As soon as I finished teaching the first seminar we hopped on a bus and traveled to Maji Ya Chai. That means ‘Water Like Tea’ in Swahili. It’s a good name because the water is as brown as tea and the peoples’ teeth are stained the same color. You can always tell if someone is from this area, or if there is a stranger in their midst.
I spent quite a bit of time talking to Greggory MFinanga, a layman who attended the seminar. Greggory is a really huge guy who is in a wheelchair that’s like a tricycle. The pedals are up at shoulder height and he propels himself around using his arms (which are as big as my thighs). It would be hard enough to get around on paved roads, I don’t know how he does it in all this dirt.
Greggory was excited to find out that he has been discipling young men without even knowing it! He has a couple of small groups that meet regularly and he said they are growing in Christ-like character. Greggory can read English, so I gave him a CD with our Phase II Bible Studies on it. He is looking forward to teaching the Bible Studies and putting all his other material together in an organized way.
Charles’ pastors’ group has been a fun group to teach. I could spend the rest of my life in this area. They are so needy and eager to learn and they have really caught the vision. The problem is to get our Phase II Bible Studies translated into Swahili. Dickson knows a man who can do the translating for just $3 a page. I hope to meet with him when we’re in Arusha for the next seminar. Be praying with me that we can get the finances to help these pastors out.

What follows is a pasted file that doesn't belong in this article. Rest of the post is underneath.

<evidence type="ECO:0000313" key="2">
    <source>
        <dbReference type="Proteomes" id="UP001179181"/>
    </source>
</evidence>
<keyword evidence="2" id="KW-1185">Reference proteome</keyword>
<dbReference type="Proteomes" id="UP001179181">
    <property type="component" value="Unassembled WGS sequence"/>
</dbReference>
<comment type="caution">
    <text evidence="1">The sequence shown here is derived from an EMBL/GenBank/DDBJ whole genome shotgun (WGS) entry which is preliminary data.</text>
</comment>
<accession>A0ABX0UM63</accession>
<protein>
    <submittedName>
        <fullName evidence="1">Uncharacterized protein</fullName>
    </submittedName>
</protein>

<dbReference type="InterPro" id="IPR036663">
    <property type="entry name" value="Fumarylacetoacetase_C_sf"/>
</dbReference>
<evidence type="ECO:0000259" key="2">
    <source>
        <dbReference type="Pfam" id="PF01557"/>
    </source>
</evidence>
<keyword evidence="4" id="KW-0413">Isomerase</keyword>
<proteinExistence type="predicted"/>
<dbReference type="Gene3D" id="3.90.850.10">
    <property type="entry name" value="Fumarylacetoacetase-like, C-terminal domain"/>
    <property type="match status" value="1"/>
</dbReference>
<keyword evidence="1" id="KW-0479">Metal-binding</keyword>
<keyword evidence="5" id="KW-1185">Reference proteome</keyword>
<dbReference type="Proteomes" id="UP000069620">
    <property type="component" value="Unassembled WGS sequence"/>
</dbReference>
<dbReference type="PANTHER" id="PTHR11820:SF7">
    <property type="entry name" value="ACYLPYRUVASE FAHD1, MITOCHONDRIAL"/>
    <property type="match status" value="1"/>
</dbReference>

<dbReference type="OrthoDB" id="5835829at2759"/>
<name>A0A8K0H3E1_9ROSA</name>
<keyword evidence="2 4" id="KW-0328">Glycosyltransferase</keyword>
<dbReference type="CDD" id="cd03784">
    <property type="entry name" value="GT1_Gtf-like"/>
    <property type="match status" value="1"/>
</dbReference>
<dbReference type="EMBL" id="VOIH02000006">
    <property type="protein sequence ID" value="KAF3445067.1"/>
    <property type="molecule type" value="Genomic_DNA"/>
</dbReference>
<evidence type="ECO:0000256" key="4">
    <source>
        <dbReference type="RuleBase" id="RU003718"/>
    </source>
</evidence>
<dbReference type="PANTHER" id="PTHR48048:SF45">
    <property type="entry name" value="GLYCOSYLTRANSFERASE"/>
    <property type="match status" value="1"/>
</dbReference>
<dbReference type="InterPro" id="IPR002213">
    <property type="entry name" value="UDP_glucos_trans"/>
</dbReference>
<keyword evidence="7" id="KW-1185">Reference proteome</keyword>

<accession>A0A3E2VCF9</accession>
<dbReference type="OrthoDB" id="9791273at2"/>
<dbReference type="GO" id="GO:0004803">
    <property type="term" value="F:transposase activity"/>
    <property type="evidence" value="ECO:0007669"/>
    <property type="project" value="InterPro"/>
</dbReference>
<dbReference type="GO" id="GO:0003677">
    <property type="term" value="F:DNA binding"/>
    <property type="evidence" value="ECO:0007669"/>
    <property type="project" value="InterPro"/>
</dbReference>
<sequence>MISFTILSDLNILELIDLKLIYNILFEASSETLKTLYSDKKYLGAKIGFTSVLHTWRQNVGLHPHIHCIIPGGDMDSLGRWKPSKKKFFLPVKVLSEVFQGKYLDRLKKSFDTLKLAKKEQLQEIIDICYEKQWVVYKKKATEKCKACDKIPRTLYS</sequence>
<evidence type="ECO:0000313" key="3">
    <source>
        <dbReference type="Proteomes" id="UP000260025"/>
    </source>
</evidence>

I arrived in Tanzania at 9:00 on Sunday evening and made the 1-hour trip to Moshi, a town near the airport. Every time I’m in Moshi, it reminds me of a wild west town. I was stuck here a couple of years ago when the sun was just beginning to set and the buses had stopped running. I finally found a hotel with one long hall, with the only toilet at the end of the hall. The electricity went off as soon as I checked in, but I had my trusty flashlight along. My stomach was upset because I had eaten some VERY rare goat with a Masai chieftain and I kept running back and forth down the hall and back with my toilet paper in one hand and the flashlight in the other! That’s the memory of Moshi that sticks with me.
Although the road between the airport and town is considered a highway, it’s very narrow and several times I had to close my eyes so I didn’t see what was happening. Dickson took me to a hotel and we checked in so we could both get some sleep before the seminar began on Monday morning. I was really pleased with the way Dickson set up the seminar. There were 20 pastors who attended, which was a good number for that area. They were very attentive and a real joy to teach. They’re excited about starting to disciple their people.
Please be praying for us as we move to teach for Charles Sengasu and his pastors’ group. Charles was in the group I lived with and taught in Lushoto for six weeks, in ’94. Charles is a pastor who works discipling other pastors. He’s a really faithful man. Pray also for my strength. I’ll be teaching three seminars in a row without a day off.